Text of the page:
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Bats (Chiroptera)

Bat Species

Bats are one of the most prolific forms of mammals with over 900 species living in the world and making up over 20% of all mammals.

Bats are also the only mammal to have attained powered flight. Several mammals can glide, like the flying squirrel, but they cannot stay in the air flying under their own power like bats do.

In the United States there are 45 species of bats and seven of these species are in danger of extinction. These endangered species include:

Lesser long-nosed bat - a nectar-feeding and insect eating bat of the Southwestern U.S.

Hawaiian hoary bat - the only indigenous bat in Hawaii, it also eats insects.

Greater (Mexican) long-nosed bat - a nectar-feeding and insect eating bat that lives in the Big Bend area of southwestern Texas.

Virginia big-eared bat - an insect eating bat that lives in a few caves in Virginia, West Virginia, North Carolina and Kentucky.

Ozark big-eared bat - only found in some caves in Oklahoma, Missouri and Arkansas.

Indiana bat - an insect eating bat that lives in hollow trees during the summer, but in the winter stays in just nine caves in the U.S.

Gray bat - eats insects and lives in a few caves in Alabama, Kentucky, Missouri, Arkansas and Tennessee.

 

Bat Boxes

For bats like the Indiana Bat, which prefers to roost in trees during the warm summers and tree hollows for the cool winters, bat boxes are becoming more and more necessary. As hollow trees are cut down, bat boxes are needed for bats to survive. Mothers also need quiet places to birth and raise their pups. It is important to provide them with habitats during the birthing season from April to August.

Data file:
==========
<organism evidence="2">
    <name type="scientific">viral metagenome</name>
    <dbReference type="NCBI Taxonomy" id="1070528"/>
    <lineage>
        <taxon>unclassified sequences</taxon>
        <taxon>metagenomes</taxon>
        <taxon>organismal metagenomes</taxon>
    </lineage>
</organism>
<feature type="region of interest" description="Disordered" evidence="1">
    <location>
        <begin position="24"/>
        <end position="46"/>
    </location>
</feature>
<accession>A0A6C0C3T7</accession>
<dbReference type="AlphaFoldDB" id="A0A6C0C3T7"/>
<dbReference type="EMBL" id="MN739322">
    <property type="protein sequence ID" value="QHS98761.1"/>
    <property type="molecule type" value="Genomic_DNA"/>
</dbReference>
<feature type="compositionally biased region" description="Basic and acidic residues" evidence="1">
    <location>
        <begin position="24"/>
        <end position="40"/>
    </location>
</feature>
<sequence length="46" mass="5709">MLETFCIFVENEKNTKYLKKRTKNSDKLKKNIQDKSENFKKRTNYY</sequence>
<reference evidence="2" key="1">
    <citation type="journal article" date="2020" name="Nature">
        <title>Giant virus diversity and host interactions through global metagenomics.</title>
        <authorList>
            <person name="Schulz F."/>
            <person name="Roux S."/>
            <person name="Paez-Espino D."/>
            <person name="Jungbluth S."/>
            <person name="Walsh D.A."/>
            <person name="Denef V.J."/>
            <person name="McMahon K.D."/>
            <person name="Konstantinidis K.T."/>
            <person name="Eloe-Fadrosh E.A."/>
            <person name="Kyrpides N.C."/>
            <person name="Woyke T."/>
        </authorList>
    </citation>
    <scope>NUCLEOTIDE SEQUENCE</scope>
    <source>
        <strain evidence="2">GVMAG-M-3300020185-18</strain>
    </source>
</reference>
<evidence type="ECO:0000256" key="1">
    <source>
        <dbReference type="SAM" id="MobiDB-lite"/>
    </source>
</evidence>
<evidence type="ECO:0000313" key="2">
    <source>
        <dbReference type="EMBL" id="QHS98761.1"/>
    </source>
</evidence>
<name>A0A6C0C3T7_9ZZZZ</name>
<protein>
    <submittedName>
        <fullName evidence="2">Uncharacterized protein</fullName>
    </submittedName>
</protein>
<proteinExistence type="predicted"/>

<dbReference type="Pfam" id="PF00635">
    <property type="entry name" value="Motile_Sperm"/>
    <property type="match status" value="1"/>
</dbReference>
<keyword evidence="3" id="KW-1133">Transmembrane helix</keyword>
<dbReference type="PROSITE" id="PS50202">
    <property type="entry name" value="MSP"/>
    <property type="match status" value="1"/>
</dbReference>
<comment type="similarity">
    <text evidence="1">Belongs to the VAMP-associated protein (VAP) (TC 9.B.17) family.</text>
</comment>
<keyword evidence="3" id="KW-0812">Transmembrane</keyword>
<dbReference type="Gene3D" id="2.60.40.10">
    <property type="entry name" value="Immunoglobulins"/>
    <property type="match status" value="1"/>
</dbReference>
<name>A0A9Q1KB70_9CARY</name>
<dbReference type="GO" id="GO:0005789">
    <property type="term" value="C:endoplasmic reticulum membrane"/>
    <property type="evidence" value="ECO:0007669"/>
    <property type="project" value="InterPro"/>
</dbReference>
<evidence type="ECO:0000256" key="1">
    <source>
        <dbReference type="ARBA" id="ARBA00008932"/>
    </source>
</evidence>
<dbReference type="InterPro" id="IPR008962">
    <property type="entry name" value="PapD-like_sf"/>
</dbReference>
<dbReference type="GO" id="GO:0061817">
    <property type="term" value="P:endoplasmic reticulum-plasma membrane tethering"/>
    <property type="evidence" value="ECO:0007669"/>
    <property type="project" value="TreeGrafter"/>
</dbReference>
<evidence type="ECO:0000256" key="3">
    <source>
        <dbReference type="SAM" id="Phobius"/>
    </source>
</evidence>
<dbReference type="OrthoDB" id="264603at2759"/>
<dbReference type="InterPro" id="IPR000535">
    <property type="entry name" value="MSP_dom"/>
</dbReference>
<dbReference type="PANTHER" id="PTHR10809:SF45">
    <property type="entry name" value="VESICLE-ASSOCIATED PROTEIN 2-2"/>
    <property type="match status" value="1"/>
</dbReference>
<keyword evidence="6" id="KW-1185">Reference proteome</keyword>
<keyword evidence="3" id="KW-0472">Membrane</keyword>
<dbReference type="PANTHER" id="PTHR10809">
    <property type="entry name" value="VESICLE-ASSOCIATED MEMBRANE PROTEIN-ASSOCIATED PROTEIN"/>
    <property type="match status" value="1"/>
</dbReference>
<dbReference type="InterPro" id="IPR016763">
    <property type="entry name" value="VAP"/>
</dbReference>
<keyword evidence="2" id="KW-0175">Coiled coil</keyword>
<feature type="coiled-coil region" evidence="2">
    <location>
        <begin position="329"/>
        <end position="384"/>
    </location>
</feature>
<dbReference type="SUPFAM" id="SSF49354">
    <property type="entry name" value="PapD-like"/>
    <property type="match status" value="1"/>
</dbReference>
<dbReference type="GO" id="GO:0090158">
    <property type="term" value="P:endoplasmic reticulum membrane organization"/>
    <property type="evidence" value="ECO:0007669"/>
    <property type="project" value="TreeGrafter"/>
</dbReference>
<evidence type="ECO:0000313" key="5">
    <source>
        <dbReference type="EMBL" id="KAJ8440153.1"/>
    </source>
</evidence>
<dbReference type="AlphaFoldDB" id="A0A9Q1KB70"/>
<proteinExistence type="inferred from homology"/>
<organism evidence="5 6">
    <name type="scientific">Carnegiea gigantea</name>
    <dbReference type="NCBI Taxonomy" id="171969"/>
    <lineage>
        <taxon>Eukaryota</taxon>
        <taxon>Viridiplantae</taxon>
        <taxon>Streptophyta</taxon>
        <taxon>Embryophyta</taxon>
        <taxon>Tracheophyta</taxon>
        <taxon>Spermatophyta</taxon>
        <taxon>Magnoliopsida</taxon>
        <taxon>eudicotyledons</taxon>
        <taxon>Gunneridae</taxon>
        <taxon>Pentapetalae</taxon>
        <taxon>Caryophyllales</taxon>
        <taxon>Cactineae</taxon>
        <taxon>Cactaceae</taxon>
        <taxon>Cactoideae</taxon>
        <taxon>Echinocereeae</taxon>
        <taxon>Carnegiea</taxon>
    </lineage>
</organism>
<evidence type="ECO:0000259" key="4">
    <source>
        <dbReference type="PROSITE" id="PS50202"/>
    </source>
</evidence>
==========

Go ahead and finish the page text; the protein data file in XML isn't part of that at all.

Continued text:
When placing a bat box, it's important to consider these guidelines:

  • It should be erected at least 10 feet off of the ground and oriented to the southeast.

  • Place it in an open area with at least 7 hours of direct sun.

  • Place it within 1/4 mile of water source.

  • It should have 10-30 yards of cover to and from the box (since bats are vulnerable to predators when entering and exiting)

  • Locate it in a habitat with good foraging possibilities - forests, clearings, and wetlands - where there is plenty of insect activity.

 

Bat Facts

  • Bats, like humans are mammals. Bats are the only mammals that can fly.

  • Female bats usually give birth to one pup per year.

  • Few bats drink blood. However there are some Vampire Bats that live in Central America, South America and Mexico that feed on the blood of warm-blooded animals like horses, cattle and birds. The Vampire bat makes a small cut in a sleeping animal's skin and laps up the blood from the wound. Vampire bats need about 2 teaspoons of blood a day to live.

  • Bats are nocturnal—active at night, resting during the day. Bats have excellent eyesight, and are never “Blind as a bat!” To find their way around in the dark, they use echolocation or a built in sonar.

  • Bats can weigh as little as two grams (less than 1/10 of an ounce) or as much as two pounds.

  • 200 bats feeding for 200 days will consume more than 4400 pounds of insects.